Hull City have joined Sunderland and Middlesbrough in being relegated from the Premier League - but what is the financial impact of dropping into the Championship?
The three clubs will be back in the second tier for the 2017/18 season and as a result they will receive less money from broadcasting rights, matchday income and commercial revenue than they would have done if they had remained in the Premier League.
Deloitte's Sports Business Group estimate this loss to be at least £55m-£65m.
To put that into context, Middlesbrough - the top spenders of the trio this season - paid out £40.8m in transfer fees in the summer and winter transfer windows of 2016/17.
As with all relegated clubs, Sunderland, Middlesbrough and Hull will receive parachute payments from the Premier League to ease the financial hit of dropping down a division.
In their first year out of the top flight, Sunderland will receive 55 per cent of the equal share of broadcast revenue paid to Premier League clubs. They'll then receive 45 per cent the next season and 20 per cent in 2019/20, if they haven't returned to the Premier League by then.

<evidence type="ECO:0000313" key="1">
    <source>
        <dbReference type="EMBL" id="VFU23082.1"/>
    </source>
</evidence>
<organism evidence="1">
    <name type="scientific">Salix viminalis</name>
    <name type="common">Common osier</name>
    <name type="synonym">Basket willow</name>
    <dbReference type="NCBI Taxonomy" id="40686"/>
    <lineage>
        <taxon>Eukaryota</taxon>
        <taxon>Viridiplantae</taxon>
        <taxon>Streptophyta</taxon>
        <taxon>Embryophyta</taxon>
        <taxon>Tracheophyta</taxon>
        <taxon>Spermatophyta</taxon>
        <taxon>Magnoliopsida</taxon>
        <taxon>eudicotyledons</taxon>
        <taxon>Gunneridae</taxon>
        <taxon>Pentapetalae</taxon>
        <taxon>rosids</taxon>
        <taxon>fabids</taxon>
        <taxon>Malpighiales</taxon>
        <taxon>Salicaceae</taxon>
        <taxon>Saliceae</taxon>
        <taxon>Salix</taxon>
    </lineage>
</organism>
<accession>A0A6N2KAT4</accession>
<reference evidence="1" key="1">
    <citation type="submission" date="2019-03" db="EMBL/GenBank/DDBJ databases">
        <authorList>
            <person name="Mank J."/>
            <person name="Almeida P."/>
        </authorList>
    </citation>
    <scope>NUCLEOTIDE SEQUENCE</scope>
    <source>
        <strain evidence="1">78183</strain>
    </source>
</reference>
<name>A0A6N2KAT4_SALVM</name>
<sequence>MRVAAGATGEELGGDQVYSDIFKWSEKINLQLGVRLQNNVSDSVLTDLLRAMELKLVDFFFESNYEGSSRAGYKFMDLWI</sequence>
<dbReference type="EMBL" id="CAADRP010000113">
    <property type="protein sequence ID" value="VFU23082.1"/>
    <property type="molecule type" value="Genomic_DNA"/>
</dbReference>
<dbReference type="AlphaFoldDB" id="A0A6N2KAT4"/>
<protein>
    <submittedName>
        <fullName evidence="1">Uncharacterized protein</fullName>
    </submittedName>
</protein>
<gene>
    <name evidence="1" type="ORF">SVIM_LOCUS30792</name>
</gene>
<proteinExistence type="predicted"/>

Because Hull and Middlesbrough have only spent one season in the Premier League, they will only receive the first and second of these installments while they are in the EFL.
So what are the chances of those three sides bouncing back into the Premier League?
The stats suggest a fast return isn't guaranteed. Since the Premier League's formation in 1992/93 through to the end of the 2014/15 season there were 70 relegations but only 22 teams have won an immediate promotion back into the Premier League - 28.6 per cent.
With so many funds available in the Premier League, Sunderland, Middlesbrough and Hull will be desperate for a quick comeback.